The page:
Strive to Try New Things as You Progress in Your Weight Management Journey

Living a healthier lifestyle and better managing weight have many benefits you may be unaware of.

I’ve found that as individuals get healthier, many also start feeling motivated to try new things.

I especially enjoy seeing my patients having new confidence as they set and attain new goals previously thought unachievable:

  • One patient ran a 5K for the first time.
  • Another planned a group vacation, where for the first time she was able to keep up with the quicker touring pace.
  • Still another enrolled in a dance class, feeling more comfortable moving her body.

If you like the idea of stepping outside your comfort zone and trying new things as you work on improving the healthfulness of your lifestyle, here are some tips to guide you:

1-Start Small

Pushing yourself too fast or too hard can be a setup for disappointment or even injury.

If you’re someone who struggles to do any type of exercise, set a goal you feel would be achievable and enjoyable.

One example may be to take your dog to a park so you can both walk, be in the moment, and enjoy nature together.

Or get yourself a pair of earbuds so you can walk outside while listening to a favorite podcast or music playlist.

The key here is to find ways to make new activities enjoyable.

Wearing comfortable clothes, a pair of supportive gym shoes and having a water bottle can help make walking an activity you want to do regularly.

2-Make Stretch Goals

Progressing your healthy lifestyle program is the name of the game when it comes to optimizing your health.

Stretch Goals can help you do this.

A ‘stretch’ goal is one in which you set the goal a bit higher than you normally would, yet still make the goal realistic and within reach.

People perform better when their goals are specific and set high but still realistic.

Although you may not reach your ambitious health goal all the time, you are likely to end up achieving more than if you set a less challenging goal.

Set aside some time to think about and list some stretch goals; here are some examples:

  • “I will sign up for a pickleball class which is something I’ve always wanted to try.”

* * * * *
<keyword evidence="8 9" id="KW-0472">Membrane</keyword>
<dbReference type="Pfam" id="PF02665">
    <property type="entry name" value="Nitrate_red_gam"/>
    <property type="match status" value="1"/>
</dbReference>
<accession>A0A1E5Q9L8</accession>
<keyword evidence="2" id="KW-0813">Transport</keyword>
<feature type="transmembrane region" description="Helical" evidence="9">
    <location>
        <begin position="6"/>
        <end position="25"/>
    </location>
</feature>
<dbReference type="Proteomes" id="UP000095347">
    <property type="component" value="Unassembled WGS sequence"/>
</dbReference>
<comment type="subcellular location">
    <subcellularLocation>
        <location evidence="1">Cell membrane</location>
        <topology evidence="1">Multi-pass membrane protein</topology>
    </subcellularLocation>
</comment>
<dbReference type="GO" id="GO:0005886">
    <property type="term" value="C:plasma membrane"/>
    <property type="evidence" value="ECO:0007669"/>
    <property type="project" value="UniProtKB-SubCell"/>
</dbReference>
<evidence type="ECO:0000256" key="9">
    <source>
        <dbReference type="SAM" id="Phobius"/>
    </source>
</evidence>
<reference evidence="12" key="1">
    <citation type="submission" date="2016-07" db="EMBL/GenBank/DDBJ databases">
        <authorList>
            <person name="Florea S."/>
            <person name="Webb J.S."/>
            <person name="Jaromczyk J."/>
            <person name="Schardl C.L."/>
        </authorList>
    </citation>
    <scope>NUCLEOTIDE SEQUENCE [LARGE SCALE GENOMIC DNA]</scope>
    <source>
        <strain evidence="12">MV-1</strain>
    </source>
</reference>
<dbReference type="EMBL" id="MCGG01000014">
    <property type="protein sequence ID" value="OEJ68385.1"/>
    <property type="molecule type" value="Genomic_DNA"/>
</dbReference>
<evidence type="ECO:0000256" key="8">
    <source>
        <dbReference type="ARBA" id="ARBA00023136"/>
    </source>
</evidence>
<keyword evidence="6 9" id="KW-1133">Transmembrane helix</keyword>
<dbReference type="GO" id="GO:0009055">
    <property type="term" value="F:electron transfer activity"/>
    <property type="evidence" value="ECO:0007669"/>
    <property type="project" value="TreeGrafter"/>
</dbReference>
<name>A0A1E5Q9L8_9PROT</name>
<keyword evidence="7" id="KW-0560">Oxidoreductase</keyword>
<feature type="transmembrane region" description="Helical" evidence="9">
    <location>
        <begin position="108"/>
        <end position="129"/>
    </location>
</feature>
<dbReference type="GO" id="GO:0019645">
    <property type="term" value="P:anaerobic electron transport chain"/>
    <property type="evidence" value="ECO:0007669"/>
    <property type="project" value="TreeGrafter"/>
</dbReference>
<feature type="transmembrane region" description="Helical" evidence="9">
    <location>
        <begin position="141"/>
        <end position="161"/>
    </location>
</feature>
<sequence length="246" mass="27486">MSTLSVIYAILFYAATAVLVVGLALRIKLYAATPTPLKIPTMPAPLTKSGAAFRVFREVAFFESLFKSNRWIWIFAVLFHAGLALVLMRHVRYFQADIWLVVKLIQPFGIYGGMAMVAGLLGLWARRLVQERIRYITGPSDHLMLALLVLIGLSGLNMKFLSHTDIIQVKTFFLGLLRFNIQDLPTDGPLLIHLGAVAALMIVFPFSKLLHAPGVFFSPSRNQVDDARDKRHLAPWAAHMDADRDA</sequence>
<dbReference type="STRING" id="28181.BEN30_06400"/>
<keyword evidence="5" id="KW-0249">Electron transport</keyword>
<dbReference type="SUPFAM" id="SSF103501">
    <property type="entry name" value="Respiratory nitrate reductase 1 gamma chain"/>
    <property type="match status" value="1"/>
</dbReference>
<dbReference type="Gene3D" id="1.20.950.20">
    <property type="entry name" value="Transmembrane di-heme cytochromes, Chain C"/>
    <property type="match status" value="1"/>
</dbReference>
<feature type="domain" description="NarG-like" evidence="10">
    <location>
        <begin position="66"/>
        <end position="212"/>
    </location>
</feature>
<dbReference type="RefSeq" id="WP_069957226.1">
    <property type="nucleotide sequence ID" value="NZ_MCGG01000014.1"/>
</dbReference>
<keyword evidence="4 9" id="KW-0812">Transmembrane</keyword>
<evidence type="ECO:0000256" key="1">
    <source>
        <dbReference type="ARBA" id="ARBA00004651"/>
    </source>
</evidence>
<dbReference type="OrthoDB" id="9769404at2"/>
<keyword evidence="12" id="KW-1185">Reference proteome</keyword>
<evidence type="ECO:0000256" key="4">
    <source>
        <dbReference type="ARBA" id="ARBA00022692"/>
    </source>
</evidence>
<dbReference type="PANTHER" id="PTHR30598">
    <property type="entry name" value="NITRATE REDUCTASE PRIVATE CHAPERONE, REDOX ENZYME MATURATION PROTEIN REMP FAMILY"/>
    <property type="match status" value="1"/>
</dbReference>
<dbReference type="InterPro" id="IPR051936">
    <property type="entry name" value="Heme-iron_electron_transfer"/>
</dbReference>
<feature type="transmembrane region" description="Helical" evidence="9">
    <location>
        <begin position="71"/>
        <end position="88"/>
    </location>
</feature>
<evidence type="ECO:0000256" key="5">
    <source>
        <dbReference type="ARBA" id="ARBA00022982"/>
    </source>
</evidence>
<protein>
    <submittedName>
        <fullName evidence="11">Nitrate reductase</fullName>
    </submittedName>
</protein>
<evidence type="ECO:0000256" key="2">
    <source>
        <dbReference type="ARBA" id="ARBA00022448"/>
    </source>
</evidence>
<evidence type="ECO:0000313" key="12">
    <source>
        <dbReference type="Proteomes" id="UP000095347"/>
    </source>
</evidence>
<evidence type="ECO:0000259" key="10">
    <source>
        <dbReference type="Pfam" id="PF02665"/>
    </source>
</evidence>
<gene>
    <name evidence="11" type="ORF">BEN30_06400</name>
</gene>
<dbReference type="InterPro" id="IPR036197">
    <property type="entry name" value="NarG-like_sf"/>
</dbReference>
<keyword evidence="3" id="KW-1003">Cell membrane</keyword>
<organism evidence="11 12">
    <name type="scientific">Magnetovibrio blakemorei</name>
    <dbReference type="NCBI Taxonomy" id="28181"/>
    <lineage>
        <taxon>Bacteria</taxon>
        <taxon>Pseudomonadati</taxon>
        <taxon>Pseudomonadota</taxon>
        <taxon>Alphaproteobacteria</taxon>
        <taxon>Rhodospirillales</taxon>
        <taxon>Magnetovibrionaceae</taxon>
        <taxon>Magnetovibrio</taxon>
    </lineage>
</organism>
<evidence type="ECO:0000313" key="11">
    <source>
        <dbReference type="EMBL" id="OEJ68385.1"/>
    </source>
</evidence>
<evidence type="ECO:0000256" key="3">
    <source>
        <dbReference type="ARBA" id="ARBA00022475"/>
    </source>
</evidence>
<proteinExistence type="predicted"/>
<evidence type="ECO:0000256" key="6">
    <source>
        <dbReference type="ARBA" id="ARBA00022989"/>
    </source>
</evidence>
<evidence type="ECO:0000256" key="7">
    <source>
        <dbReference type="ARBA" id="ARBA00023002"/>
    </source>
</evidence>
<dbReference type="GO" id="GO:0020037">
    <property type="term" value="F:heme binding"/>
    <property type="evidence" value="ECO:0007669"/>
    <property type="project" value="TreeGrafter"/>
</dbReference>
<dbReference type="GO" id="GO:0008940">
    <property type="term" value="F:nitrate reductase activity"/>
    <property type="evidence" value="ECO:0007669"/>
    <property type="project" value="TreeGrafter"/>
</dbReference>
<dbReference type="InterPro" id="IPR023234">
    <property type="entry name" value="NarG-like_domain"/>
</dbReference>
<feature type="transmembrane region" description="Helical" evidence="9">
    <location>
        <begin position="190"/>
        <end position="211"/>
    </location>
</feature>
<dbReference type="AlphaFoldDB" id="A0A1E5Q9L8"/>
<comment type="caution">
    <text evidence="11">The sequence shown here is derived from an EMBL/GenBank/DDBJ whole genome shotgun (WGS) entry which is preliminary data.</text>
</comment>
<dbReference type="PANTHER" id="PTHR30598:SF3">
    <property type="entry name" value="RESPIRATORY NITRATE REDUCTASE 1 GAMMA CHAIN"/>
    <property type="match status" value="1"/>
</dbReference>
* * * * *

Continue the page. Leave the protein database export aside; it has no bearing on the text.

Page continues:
• “I will make appointment with a personal fitness trainer to get a resistance training program I can safely do at home.”
  • “I will use healthy recipe sites listed in Six Factors to Fit: Weight Loss that Works for You! to identify 2 tasty meatless meals to make each week.”

3-Reward Goal Attainment

An inherent part of any behavior change plan where you’re trying to get healthier is to identify a self-reward.

Rewards are an acknowledgment of your accomplishments and the time and effort you put in, and a motivator to keep going.

In weight management, rewards may have personal meaning, such as getting into clothes that were previously too tight, walking up a flight of stairs with less shortness of breath, having more energy or less knee pain.

Self-reflective rewards such as having more confidence can go a long way to helping you stay motivated.

As you set new goals along your weight-loss journey, continue to reward yourself each time that you reach a milestone.


Robert Kushner, MD




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1 Comment

  1. Carol Nally on October 3, 2022 at 8:23 am

    This is so so helpful. I put on 20 pounds in a year while taking care of a family member with a very serious illness. I have lost 10 with 10 to go and feeling just worn out. Helpful to just try small and not aim for perfection. And it is Fall and I love apples so my 3 pm snack is now easily a healthy apple!

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